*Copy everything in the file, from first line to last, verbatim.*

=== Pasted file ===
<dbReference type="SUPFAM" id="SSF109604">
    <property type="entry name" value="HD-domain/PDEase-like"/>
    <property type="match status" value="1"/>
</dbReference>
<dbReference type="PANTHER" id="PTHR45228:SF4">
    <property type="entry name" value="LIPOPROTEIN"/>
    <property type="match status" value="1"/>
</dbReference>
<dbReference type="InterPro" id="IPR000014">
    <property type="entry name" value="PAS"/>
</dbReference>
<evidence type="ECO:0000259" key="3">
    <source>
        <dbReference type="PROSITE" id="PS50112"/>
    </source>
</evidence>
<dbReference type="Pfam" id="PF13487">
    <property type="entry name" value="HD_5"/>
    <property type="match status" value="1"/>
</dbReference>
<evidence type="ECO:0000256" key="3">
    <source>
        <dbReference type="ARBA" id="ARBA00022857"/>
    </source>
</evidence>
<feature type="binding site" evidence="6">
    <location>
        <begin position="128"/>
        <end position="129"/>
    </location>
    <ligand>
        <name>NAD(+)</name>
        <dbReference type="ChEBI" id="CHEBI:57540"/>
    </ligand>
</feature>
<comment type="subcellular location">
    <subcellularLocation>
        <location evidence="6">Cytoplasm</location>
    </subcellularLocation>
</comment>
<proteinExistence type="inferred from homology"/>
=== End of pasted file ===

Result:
<dbReference type="SUPFAM" id="SSF109604">
    <property type="entry name" value="HD-domain/PDEase-like"/>
    <property type="match status" value="1"/>
</dbReference>
<dbReference type="PANTHER" id="PTHR45228:SF4">
    <property type="entry name" value="LIPOPROTEIN"/>
    <property type="match status" value="1"/>
</dbReference>
<dbReference type="InterPro" id="IPR000014">
    <property type="entry name" value="PAS"/>
</dbReference>
<evidence type="ECO:0000259" key="3">
    <source>
        <dbReference type="PROSITE" id="PS50112"/>
    </source>
</evidence>
<dbReference type="Pfam" id="PF13487">
    <property type="entry name" value="HD_5"/>
    <property type="match status" value="1"/>
</dbReference>
<evidence type="ECO:0000256" key="3">
    <source>
        <dbReference type="ARBA" id="ARBA00022857"/>
    </source>
</evidence>
<feature type="binding site" evidence="6">
    <location>
        <begin position="128"/>
        <end position="129"/>
    </location>
    <ligand>
        <name>NAD(+)</name>
        <dbReference type="ChEBI" id="CHEBI:57540"/>
    </ligand>
</feature>
<comment type="subcellular location">
    <subcellularLocation>
        <location evidence="6">Cytoplasm</location>
    </subcellularLocation>
</comment>
<proteinExistence type="inferred from homology"/>